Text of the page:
A senior Taliban official announced that the foreign aid workers on trial for allegedly proselytizing Christianity will be punished according to Islamic law, possibly including the death penalty. Mawlawi Noor Mohammad Saqib told the Pakistan-based Afghan Islamic Press, “If they have broken the law and should be hanged, then we will punish them like that.” The trial began Tuesday behind firmly closed doors and is expected to end with a final word from Taliban leader Mullah Mohammad Omar, who will decide the penalty for preaching a banned religion. Saqib reported that Shelter Now International aid workers will be allowed to defend themselves and to hire non-Muslim lawyers. However, no explanation of the case’s legal proceedings was offered to U.S. diplomats, who arrived uninvited to meet with the Taliban’s chief justice yesterday. The court had also not yet decided whether it would allow independent observers or family members into the trial, contrary to reports given Tuesday. According to the BBC, this is the first time in Afghan memory that anyone has been tried for preaching Christianity, and the first time the Taliban has put non-Muslim foreigners on trial for any charge.
12/9/2013 Mixed Results for Afghanistan's Anti-Violence Against Women Law - The United Nations Assistance Mission in Afghanistan (UNAMA) and the Office of the UN High Commissioner for Human Rights (OHCHR) released their annual report on violence against women in Afghanistan yesterday, revealing mixed results of the country's Elimination of Violence against Women Law.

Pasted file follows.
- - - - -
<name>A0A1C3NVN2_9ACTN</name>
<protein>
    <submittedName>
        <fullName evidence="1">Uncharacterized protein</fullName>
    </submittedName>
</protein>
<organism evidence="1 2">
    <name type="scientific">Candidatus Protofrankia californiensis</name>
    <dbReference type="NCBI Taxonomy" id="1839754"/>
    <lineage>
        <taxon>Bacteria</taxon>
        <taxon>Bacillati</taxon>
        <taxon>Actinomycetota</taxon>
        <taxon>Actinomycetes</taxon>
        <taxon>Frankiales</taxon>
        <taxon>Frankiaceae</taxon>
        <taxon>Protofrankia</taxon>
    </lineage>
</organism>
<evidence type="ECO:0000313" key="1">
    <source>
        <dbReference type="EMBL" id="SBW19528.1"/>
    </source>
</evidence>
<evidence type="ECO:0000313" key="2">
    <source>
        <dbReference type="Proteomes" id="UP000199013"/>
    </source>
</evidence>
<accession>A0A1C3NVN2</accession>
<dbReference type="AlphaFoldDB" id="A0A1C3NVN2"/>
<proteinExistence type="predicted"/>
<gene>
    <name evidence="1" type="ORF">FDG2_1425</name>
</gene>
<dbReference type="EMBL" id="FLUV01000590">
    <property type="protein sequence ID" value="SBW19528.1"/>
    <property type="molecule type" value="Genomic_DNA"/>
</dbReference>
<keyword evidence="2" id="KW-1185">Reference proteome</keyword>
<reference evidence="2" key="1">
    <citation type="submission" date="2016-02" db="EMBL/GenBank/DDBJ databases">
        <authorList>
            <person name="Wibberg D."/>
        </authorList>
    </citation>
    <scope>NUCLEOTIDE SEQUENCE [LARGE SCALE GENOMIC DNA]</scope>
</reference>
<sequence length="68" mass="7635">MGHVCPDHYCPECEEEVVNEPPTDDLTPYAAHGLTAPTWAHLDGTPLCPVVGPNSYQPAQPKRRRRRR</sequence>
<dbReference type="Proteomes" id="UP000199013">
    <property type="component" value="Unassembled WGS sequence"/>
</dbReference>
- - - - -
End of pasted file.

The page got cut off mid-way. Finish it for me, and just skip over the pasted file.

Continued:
"A Way to Go: An Update on Implementation of the Law on the Elimination of Violence against Women in Afghanistan [PDF]," found that there was a 28 percent increase in reports of violence against women from 2012 to 2013 , but only 17 percent of those were prosecuted under EVAW - a small 2 percent increase from last year.
The law, which was issued by the executive decree of President Hamid Karzai in 2009, criminalizes 22 acts of violence against women and specifies punishment for perpetrators. . . .